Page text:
In June 2016 the Private Health Facilities Regulation 2010
was changed to add a cosmetic surgery class to the prescribed classes of health services. As a result all facilities undertaking certain cosmetic surgical procedures (except dental procedures) must now be licensed.
Facilities that obtain a license to carry out the cosmetic surgical procedures are subject to the same licensing standards that currently apply to all licensed private health facilities. The general licensing standards are set out in Schedule 1 of the Private Health Facilities Regulation 2010 and the associated licensing standards that apply to the cosmetic surgery class are detailed in Schedule 2 of the Regulation.
Operators were given until March 2017 to make any necessary changes, including building works, in order to comply with the licensing standards or alternatively to make other arrangements. That transitional period has now expired so all facilities carrying out the prescribed cosmetic surgery procedures listed below must be licensed.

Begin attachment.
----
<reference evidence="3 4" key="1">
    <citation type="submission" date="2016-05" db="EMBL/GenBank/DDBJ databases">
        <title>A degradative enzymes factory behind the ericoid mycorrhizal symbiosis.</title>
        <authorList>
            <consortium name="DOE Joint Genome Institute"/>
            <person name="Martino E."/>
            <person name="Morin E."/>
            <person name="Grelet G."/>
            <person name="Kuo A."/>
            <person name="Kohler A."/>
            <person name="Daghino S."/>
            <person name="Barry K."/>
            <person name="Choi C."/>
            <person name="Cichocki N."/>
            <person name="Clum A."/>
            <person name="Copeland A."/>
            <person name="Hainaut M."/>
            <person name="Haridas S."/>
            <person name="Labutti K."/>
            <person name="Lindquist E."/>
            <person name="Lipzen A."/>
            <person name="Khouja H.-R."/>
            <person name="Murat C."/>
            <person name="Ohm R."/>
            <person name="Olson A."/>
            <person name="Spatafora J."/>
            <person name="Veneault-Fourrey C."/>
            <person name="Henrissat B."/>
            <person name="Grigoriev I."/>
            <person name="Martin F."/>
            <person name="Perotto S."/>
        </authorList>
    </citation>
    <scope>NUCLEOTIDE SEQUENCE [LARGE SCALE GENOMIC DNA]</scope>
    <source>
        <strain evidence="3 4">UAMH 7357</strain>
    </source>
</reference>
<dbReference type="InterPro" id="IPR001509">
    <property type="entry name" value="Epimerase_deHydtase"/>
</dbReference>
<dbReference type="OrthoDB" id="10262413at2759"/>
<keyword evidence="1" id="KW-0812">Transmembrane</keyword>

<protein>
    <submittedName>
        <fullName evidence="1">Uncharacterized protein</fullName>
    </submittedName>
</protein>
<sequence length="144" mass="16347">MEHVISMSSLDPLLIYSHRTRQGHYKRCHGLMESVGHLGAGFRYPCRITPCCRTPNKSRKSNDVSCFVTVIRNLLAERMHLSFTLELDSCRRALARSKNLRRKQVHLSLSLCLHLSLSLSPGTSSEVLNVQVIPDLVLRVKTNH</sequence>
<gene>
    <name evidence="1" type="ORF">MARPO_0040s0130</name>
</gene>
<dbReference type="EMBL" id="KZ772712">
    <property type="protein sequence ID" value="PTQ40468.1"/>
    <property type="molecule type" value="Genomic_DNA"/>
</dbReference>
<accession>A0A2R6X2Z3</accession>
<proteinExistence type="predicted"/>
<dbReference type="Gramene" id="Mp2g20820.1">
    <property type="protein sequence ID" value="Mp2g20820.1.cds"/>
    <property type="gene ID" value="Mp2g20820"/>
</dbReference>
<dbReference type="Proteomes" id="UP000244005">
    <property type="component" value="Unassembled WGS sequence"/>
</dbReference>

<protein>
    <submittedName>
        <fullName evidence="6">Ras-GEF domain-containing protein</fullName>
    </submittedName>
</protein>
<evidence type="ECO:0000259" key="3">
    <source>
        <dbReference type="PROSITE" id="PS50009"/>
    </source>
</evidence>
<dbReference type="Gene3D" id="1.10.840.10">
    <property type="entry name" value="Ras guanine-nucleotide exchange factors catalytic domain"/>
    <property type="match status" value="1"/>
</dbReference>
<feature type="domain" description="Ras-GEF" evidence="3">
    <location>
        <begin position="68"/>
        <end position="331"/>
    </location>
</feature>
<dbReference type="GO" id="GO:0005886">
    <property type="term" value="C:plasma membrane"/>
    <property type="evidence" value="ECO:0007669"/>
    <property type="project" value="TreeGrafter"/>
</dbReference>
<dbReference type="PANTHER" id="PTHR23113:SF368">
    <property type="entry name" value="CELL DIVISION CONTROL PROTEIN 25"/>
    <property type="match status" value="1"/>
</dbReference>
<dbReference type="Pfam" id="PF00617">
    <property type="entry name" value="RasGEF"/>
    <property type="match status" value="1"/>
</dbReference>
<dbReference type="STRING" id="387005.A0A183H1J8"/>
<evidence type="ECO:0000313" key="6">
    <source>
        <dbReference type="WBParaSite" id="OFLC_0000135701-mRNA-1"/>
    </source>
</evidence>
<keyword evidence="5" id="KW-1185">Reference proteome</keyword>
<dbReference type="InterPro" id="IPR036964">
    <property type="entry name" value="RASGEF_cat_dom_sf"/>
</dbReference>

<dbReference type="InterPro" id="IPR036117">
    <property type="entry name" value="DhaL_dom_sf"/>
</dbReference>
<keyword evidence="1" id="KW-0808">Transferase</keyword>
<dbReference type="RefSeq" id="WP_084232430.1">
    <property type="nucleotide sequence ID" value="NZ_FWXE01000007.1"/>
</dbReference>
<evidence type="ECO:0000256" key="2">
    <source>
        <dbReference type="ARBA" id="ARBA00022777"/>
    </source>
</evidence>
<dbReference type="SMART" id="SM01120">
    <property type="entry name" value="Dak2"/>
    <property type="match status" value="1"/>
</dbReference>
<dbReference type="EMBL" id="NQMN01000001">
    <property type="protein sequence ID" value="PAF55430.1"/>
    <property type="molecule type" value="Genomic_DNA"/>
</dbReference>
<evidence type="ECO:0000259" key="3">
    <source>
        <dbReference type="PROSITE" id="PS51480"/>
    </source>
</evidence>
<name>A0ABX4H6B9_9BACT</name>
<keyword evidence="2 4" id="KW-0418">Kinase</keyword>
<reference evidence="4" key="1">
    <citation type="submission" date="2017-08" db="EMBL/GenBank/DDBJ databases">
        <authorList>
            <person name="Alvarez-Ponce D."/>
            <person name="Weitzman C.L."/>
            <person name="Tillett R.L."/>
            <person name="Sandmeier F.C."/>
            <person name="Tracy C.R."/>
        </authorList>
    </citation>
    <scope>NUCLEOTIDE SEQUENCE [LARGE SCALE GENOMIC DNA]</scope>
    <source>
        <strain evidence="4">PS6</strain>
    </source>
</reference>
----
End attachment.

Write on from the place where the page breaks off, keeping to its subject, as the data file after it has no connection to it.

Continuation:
Cosmetic Surgery means:
- any cosmetic surgical procedure that is intended to alter or modify a person's appearance or body and that involves anaesthesia (including a Biers Block), or
- any of the following surgical procedures (however described):
- abdominoplasty (tummy tuck)
- belt lipectomy
- brachioplasty (arm lift)
- breast augmentation or reduction
- buttock augmentation, reduction or lift
- calf implants
- facial implants that involve inserting an implant on the bone or surgical exposure to deep tissue
- fat transfer that involves the transfer of more than 2.5 litres of lipoaspirate
- liposuction that involves the removal of more than 2.5 litres of lipoaspirate
- mastoplexy or mastoplexy augmentation
- pectoral implants
- penis augmentation
- superficial musculoaponeurotic system facelift (SMAS facelift)
- vaginoplasty or labiaplasty.
the administration of general, epidural or major regional anaesthetic or sedation resulting in more than conscious sedation, other than sedation provided in connection with dental procedures.
The specific procedures listed in (b) above are included in the definition of cosmetic surgery because those procedures are required to be carried out in a licensed facility regardless of the level of anaesthesia used. It is not relevant whether a patient is admitted to the facility or not.